The media can have a positive role in assisting with enquiries if you or family and whānau members are asked to make a formal public request for more information about the incident. Occasionally journalists also independently investigate a case and find helpful new evidence. Their reporting may also help the police locate an offender through appeals for information, or alert the public to any risks.
However, it pays to assume the media may not have your best interests in mind. Victims sometimes find that journalists can be persistent, demanding, and intrusive when they are searching for details about a story. Their attention may be distressing and they sometimes find inventive ways to discover more information, including staking out homes, hospitals, and workplaces, or taking pictures from social media accounts without asking.
Be aware that you might also unexpectedly hear, read, or see something in the media about your case or incident that you may find upsetting. It can also be stressful reliving an already traumatic experience through media and to hear information which may not reflect events as you experienced them.
If there has been a homicide, a workplace or road fatality, or a death in a traumatic event like a fire or natural disaster, the police will only officially release to the media the name of the deceased once the formal identification of the body has been made. They will talk with the immediate family about this timing.
In the release police may include details like the gender, approximate age of the person and where they were found. They might also state that they have referred the death to the coroner or started a homicide inquiry. If you wish, the police officer in charge of your case, usually called the "OC" or Officer in Charge, can help your family or whānau to prepare and release a family statement as well.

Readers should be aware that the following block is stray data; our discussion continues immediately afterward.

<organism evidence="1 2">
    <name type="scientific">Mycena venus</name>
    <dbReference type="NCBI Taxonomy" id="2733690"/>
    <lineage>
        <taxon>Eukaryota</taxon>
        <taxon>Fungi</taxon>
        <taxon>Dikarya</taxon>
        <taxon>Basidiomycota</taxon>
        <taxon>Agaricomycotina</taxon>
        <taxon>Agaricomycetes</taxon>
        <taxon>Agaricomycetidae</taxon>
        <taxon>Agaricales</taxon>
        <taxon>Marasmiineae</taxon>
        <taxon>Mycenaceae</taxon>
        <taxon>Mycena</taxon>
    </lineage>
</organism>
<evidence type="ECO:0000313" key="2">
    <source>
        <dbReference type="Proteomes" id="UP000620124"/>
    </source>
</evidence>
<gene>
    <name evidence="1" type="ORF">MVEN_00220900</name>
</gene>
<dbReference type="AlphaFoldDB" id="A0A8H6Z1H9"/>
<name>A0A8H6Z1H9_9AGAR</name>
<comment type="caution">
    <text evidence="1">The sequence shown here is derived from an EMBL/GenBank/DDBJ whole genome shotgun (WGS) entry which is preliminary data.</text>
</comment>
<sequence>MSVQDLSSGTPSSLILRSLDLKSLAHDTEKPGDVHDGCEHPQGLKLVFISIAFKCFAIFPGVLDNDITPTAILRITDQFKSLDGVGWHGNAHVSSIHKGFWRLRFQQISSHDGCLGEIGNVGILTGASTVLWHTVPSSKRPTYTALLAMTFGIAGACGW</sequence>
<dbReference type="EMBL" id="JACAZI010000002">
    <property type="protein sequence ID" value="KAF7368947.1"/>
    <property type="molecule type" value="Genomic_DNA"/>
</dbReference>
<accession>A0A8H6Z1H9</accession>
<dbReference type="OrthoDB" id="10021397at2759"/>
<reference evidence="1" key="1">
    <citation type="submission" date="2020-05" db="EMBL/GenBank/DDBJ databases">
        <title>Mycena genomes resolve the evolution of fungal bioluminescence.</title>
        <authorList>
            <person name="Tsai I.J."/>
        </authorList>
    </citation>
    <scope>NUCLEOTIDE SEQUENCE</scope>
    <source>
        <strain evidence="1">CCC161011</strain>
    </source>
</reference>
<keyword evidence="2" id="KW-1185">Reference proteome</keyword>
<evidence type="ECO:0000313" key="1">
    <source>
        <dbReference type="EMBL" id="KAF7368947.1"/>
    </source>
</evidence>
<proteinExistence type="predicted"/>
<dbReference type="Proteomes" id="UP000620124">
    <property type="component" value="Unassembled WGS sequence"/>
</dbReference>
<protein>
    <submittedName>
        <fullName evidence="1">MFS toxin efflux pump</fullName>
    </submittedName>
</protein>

Some victims find it helpful and empowering to share their story. For others, dealing with the media is very stressful. Speaking with the media or not is your choice.
Responding to media inquiries
Ongoing media attention
Responding to media inquiries
Choosing a spokesperson
Content sharing considerations
Ongoing media attention
Aotearoa New Zealand has an open justice system and members of the public and media can attend most court cases. The media do play an important role in reporting on cases.
In certain instances, the judge can close the courtroom to the public and media, or at their discretion, limit media presence or reporting on specific details of a case.
There are laws and guidelines governing what journalists can and cannot report on.
Under law in Aotearoa New Zealand, the media must follow certain restrictions about what they can report if a death appears to have been by suicide. These rules exist to reduce the chance of further suicides in the community.
After a suicide, the media cannot make public:
If you feel that media pressure has become too intrusive or demanding, or if you have concerns or questions, you can talk to the Officer in Charge or your Support Worker.
To lodge a complaint about media content visit the New Zealand Media Council website.